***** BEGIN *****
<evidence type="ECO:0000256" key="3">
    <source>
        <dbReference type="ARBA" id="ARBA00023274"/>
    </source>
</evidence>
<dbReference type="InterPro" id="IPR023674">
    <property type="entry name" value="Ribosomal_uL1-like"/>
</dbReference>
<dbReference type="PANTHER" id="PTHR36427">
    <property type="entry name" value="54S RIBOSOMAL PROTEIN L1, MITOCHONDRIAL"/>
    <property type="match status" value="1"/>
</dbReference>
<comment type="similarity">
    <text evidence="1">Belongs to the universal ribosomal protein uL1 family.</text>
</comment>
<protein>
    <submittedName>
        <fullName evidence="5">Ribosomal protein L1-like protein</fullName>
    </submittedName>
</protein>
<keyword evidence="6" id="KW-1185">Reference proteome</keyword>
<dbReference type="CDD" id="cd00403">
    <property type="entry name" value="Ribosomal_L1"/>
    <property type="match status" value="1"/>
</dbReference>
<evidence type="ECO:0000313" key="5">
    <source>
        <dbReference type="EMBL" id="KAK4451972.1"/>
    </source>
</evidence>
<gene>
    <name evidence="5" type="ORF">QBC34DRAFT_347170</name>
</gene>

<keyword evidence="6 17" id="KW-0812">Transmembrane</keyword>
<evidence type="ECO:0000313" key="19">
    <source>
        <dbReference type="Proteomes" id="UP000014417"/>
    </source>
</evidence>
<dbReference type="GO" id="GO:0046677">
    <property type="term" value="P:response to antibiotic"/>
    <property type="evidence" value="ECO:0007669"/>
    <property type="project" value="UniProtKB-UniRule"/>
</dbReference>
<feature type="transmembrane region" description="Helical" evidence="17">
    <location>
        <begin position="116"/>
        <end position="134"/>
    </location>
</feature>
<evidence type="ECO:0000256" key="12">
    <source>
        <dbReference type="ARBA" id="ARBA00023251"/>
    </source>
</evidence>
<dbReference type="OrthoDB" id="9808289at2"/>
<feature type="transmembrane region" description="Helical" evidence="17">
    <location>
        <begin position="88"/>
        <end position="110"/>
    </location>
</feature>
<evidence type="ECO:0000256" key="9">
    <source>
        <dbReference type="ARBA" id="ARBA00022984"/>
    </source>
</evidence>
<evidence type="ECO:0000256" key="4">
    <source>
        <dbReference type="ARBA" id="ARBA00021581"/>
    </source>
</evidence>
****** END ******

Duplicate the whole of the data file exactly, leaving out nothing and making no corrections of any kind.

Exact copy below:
<evidence type="ECO:0000256" key="3">
    <source>
        <dbReference type="ARBA" id="ARBA00023274"/>
    </source>
</evidence>
<dbReference type="InterPro" id="IPR023674">
    <property type="entry name" value="Ribosomal_uL1-like"/>
</dbReference>
<dbReference type="PANTHER" id="PTHR36427">
    <property type="entry name" value="54S RIBOSOMAL PROTEIN L1, MITOCHONDRIAL"/>
    <property type="match status" value="1"/>
</dbReference>
<comment type="similarity">
    <text evidence="1">Belongs to the universal ribosomal protein uL1 family.</text>
</comment>
<protein>
    <submittedName>
        <fullName evidence="5">Ribosomal protein L1-like protein</fullName>
    </submittedName>
</protein>
<keyword evidence="6" id="KW-1185">Reference proteome</keyword>
<dbReference type="CDD" id="cd00403">
    <property type="entry name" value="Ribosomal_L1"/>
    <property type="match status" value="1"/>
</dbReference>
<evidence type="ECO:0000313" key="5">
    <source>
        <dbReference type="EMBL" id="KAK4451972.1"/>
    </source>
</evidence>
<gene>
    <name evidence="5" type="ORF">QBC34DRAFT_347170</name>
</gene>

<keyword evidence="6 17" id="KW-0812">Transmembrane</keyword>
<evidence type="ECO:0000313" key="19">
    <source>
        <dbReference type="Proteomes" id="UP000014417"/>
    </source>
</evidence>
<dbReference type="GO" id="GO:0046677">
    <property type="term" value="P:response to antibiotic"/>
    <property type="evidence" value="ECO:0007669"/>
    <property type="project" value="UniProtKB-UniRule"/>
</dbReference>
<feature type="transmembrane region" description="Helical" evidence="17">
    <location>
        <begin position="116"/>
        <end position="134"/>
    </location>
</feature>
<evidence type="ECO:0000256" key="12">
    <source>
        <dbReference type="ARBA" id="ARBA00023251"/>
    </source>
</evidence>
<dbReference type="OrthoDB" id="9808289at2"/>
<feature type="transmembrane region" description="Helical" evidence="17">
    <location>
        <begin position="88"/>
        <end position="110"/>
    </location>
</feature>
<evidence type="ECO:0000256" key="9">
    <source>
        <dbReference type="ARBA" id="ARBA00022984"/>
    </source>
</evidence>
<evidence type="ECO:0000256" key="4">
    <source>
        <dbReference type="ARBA" id="ARBA00021581"/>
    </source>
</evidence>